Hiding assets in bankruptcy – what happens?

Posted on 10 January 2023

Written by Colin Boulton

So you are contemplating filing bankruptcy and understand that it is the process of filing any non-exempt assets over to your Licensed Insolvency Trustee in exchange for the clearance of your unsecured debts. Perhaps you discover that you actually have quite a lot of assets that you do not want to lose. You may be considering hiding assets in bankruptcy – after all, would you get caught? In this article, we stress that it is never a good idea to hide assets in bankruptcy. It can compromise your ability to become discharged from bankruptcy overall, and put you in a worse scenario. You also may not know that other forms of debt relief may be more suited to you if you have various assets. A consumer proposal, for instance, enables you to keep your assets while reducing your debts by up to 80%. In this article, we explain why hiding assets in bankruptcy is a mistake, and why you will always be found out if you choose to do so.

Is hiding assets in bankruptcy a good idea?

In short, no. Hiding assets in bankruptcy is never a good idea. Some individuals think that if they do not list all of their property, they can trick their Licensed Insolvency Trustee and keep the assets. Yet this is a huge mistake, and is illegal in line with the Bankruptcy and Insolvency Act. Filing bankruptcy is meant to be a transparent process – by being honest about your debts, income, and expenses, you can expect your debts to be cleared in return. Simply put, if you are hiding assets in bankruptcy and not giving your Licensed Insolvency Trustee full disclosure about your assets and any recent asset transfers, you will not be entitled to being discharged from bankruptcy and subsequently being freed of your debts. You could also be subject to criminal penalties for hiding the truth.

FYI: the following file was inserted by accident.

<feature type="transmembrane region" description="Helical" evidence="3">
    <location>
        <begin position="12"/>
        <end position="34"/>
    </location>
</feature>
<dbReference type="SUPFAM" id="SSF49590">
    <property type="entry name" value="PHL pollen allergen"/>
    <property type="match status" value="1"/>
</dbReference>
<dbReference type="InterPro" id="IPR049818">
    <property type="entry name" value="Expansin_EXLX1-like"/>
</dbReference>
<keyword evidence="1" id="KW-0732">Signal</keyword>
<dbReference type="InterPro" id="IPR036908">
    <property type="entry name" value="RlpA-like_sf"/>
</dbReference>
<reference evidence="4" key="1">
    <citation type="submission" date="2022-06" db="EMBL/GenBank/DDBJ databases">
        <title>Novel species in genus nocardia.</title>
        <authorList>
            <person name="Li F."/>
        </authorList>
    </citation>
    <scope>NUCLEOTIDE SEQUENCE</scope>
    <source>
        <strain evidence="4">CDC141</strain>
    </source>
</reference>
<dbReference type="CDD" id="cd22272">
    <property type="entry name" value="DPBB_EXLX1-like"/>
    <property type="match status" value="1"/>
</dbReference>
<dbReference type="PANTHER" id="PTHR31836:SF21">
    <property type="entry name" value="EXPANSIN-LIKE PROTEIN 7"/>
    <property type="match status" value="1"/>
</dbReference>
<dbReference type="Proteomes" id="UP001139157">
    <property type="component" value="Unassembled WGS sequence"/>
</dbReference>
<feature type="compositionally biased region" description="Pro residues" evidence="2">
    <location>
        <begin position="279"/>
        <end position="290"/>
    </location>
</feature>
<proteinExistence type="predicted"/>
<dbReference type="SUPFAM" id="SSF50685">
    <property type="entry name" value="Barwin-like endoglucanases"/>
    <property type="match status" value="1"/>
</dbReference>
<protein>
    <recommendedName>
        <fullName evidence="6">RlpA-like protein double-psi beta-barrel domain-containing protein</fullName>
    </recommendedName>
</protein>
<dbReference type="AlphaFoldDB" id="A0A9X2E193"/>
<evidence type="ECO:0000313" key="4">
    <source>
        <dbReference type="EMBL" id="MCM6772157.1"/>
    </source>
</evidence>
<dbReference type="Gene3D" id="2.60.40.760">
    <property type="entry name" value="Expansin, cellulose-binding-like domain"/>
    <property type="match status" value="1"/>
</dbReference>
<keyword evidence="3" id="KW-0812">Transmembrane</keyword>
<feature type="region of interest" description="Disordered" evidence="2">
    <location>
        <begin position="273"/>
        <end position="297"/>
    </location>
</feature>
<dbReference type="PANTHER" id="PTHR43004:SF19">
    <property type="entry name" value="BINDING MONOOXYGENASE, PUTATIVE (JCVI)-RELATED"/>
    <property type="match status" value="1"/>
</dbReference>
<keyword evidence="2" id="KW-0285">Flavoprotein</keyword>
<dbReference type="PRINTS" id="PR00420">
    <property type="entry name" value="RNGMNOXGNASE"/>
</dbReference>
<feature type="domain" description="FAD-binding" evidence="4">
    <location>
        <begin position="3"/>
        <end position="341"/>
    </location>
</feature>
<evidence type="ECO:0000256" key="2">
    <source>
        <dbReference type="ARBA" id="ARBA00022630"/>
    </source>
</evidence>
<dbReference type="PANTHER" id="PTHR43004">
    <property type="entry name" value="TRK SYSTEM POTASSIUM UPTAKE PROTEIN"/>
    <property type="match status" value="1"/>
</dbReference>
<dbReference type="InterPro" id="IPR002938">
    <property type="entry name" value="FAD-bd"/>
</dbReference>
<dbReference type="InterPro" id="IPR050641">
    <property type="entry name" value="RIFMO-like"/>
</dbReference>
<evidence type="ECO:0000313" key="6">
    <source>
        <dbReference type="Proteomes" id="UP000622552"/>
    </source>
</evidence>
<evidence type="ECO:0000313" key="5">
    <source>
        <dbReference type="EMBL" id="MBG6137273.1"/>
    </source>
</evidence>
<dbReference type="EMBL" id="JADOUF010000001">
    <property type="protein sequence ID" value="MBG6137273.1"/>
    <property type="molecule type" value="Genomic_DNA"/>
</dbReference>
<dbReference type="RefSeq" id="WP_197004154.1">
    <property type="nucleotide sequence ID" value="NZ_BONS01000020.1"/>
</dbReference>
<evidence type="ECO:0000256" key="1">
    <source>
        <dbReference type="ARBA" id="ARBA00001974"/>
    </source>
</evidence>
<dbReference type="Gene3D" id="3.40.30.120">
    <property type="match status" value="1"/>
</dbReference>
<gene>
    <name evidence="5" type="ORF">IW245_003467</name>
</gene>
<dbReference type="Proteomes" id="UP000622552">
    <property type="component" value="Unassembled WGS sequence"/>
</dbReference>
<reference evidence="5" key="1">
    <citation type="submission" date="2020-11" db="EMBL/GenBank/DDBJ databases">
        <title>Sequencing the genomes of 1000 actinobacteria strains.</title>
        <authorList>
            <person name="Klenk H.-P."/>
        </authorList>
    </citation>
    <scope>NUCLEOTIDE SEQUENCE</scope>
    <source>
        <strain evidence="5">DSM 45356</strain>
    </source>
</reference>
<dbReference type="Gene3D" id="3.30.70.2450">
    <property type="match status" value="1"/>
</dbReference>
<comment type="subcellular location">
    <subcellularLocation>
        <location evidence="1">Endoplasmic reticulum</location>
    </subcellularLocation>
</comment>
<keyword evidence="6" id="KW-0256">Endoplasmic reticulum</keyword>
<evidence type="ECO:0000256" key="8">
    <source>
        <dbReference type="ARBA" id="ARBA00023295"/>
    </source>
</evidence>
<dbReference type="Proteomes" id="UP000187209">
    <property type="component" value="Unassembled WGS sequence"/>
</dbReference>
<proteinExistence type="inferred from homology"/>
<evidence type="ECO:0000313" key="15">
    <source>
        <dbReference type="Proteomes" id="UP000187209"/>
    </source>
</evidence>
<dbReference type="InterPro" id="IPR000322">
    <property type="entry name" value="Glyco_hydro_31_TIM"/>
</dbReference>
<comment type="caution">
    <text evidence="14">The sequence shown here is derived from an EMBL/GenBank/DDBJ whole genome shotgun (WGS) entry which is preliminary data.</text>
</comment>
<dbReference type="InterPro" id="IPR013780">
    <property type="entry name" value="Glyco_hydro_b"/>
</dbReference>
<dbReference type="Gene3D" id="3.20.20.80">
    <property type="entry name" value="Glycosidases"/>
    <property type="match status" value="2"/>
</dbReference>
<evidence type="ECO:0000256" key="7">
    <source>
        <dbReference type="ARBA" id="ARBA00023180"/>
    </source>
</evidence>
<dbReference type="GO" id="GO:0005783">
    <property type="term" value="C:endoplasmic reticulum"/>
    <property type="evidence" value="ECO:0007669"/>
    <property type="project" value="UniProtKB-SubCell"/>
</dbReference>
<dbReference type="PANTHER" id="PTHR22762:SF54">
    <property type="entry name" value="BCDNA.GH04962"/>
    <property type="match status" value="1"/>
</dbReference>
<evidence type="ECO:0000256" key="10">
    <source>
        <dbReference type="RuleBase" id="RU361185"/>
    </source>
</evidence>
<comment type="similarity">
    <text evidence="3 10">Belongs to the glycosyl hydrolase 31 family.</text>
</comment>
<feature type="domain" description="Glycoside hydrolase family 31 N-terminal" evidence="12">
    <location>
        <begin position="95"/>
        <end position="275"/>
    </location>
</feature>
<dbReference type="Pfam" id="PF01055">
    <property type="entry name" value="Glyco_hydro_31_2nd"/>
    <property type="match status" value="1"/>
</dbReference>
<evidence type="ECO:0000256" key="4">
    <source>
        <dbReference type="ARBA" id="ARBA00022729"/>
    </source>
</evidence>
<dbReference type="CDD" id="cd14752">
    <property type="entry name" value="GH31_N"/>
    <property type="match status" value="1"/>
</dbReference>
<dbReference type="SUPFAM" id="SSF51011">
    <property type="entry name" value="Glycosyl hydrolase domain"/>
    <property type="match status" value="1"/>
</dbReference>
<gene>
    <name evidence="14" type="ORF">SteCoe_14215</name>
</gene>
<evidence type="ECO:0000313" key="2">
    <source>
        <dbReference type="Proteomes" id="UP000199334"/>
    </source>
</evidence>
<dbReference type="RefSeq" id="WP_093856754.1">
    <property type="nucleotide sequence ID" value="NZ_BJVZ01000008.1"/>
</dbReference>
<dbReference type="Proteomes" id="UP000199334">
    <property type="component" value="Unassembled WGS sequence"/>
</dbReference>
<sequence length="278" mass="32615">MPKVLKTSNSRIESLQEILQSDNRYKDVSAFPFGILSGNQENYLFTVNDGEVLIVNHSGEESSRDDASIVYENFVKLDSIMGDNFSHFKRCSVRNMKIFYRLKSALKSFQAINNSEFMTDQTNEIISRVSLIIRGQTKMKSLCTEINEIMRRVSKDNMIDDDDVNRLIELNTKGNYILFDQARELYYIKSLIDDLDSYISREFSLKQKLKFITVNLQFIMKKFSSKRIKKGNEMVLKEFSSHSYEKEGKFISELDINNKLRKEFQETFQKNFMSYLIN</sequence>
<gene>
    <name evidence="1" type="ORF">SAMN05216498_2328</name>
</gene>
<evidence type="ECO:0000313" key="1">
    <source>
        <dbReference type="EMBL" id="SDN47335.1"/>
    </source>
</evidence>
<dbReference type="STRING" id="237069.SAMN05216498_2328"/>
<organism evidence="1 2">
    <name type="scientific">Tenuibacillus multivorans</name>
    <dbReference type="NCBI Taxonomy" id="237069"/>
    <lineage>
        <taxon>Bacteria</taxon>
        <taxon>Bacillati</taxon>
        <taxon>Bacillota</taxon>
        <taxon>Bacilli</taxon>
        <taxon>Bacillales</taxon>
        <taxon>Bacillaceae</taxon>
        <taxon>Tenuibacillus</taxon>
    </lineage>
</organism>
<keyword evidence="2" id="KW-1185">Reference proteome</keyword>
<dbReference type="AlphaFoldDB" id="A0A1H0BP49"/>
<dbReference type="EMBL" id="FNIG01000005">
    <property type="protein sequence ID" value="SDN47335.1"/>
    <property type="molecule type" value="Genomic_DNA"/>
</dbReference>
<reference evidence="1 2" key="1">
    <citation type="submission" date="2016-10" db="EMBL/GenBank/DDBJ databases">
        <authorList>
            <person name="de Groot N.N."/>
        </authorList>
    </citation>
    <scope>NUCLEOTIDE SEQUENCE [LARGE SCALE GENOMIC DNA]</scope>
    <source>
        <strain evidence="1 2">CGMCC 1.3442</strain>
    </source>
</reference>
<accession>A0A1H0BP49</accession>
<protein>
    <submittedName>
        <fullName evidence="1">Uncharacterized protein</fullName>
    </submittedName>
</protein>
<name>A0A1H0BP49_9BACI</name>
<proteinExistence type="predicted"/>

What are the consequences of hiding assets in bankruptcy?

If you are not honest about your assets or property when filing bankruptcy and your Licensed Insolvency Trustee finds out, there are a number of consequences that can take place:

  • You will not be discharged from your debts. By hiding assets in bankruptcy, you will not be eligible to be discharged from bankruptcy, or your debts. In fact, you will continue to owe all of your debt. If this happens, your bankruptcy will not be dismissed, either. You will still need to give up your non-exempt assets to your Licensed Insolvency Trustee and sold to go towards repayment for your creditors.
  • Your Licensed Insolvency Trustee can revoke your discharge. If they find that you have not been truthful about your assets, your Licensed Insolvency Trustee can ask the court to revoke your discharge. This can happen even as long as up to a year after your date of discharge.
  • You will not be able to discharge these debts in a subsequent bankruptcy. Any debts associated with a bankruptcy where you have been revoked from or denied discharge for hiding assets will not be able to be discharged in a later bankruptcy.
  • You could face criminal charges. When you file bankruptcy, you sign up listing your assets under a penalty of perjury – you state that you are being honest. If this is found out to be untrue, you could face penalties for bankruptcy fraud for up to $250,000, and you could even be imprisoned for up to twenty years.

How do people go about hiding assets in bankruptcy?